Friday, January 29, 2010

Not letting go (when you should)

I can be very lazy.  Especially about housework.
But when I get obsessed with solving a problem, it's amazing how many hours can disappear.
I had a problem with transfers onto my hollow beads that almost sent me to the edge.  My normal finishing techniques were causing the tranferred image to disolve and blur.  Strange to say, it worked perfectly the first time I did it and I thought I was on to something.  I was soon to discover that it was only the old phenomenon of 'beginner's luck'.  When I used to teach beginner's glass-blowing classes, I quickly learned never to say "Oh, don't even bother trying that -it'll never work!"  Because it often DOES work - for beginners only!
Of course, I was in denial, so I was persistent.  After some very frustrating time, this is what emerged:

This is the beginner's luck effortless without-even-trying version:

This is after a lot of experimenting and oaths:

The images are marginally clearer and I was going for a faded distressed kind of look...but of course, now I'm going to fully investigate transfer methods.  Hello, my new Donna Kato book (to me surely, the Queen of transfer expertise)!  To be continued..

And yes, I should have let go of this problem and tried another time.   Never think you can make something until you've made it a lot and know the pitfalls.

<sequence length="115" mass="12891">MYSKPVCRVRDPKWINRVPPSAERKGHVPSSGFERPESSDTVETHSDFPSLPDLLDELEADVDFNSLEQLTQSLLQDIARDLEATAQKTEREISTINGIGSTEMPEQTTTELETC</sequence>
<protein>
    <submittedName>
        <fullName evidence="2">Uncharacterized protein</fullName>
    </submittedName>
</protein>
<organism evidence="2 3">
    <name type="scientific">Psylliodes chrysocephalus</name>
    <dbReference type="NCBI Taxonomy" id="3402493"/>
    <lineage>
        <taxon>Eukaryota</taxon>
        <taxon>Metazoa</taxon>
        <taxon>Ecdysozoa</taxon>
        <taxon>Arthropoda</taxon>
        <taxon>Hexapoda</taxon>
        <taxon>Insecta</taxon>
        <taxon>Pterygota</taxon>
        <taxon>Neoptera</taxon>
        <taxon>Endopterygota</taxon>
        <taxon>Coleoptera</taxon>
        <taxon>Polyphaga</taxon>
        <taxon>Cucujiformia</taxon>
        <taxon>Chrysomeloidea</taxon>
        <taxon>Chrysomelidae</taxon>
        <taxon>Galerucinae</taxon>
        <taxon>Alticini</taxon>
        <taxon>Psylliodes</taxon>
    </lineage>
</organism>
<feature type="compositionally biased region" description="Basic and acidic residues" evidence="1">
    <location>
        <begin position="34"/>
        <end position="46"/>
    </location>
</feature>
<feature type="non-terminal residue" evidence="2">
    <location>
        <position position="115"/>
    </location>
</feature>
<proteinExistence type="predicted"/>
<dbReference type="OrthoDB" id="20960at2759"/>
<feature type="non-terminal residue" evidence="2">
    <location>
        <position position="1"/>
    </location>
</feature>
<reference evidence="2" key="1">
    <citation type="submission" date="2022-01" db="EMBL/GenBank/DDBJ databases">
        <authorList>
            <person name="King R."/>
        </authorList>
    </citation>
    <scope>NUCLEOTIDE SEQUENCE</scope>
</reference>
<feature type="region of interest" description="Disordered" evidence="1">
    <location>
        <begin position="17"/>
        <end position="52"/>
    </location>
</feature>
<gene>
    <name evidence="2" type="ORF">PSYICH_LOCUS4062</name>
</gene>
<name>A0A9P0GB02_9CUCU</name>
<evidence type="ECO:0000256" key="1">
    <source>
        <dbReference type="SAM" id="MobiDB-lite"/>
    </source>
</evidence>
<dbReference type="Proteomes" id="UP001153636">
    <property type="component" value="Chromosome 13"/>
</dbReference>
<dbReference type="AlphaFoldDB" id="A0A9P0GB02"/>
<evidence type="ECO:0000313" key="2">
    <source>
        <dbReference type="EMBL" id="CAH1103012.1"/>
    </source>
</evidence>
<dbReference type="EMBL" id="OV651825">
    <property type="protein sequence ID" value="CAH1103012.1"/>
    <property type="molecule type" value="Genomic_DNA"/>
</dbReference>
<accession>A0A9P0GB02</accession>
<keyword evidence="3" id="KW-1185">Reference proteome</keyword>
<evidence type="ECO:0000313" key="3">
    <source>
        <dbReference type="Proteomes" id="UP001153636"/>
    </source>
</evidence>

Genevieve said...

Is it that you are lazy with housework or just that it seems a lot more important (interesting?) to grapple with the transfer method then to vacuum. It does! Its just true! I struggle with this issue OFTEN.
My experience with transfers has been similar (mind you, I'm just working on flat white polymer). The first two are beautiful...and I haven't succeed since. I am considering trying another method (I been using t shirt transfer paper.)

Claire Maunsell said...

YES! More important for my mental heatlth, definitely.
I need a transfer method where I can bend and manipulate the clay after it is on there and I didn't really want to get into LazerTrans paper which is expensive. I have been using my Inkjet printer to print onto cooking parchment paper. Having looked at Donna Kato's book, I think I will have to try colour toner copier and the rub-off method. But it's a little tedious...ah well, said I was lazy, didn't I?

Jenn said...

I always had the same "beginners luck" in glass. I could get a technique the first try, but not for the next 100. Practice, practice, practice. Sometimes I'd just have to stop because it was annoying the heck out of me. Then I'd let my subconscious wrestle with it until it clicked and then I'd "get it" again...

I'm too new in polymer to comment... said...

These are really cool!
I had a lot of trouble applying transfers to bead shapes, these turned out awesome, though!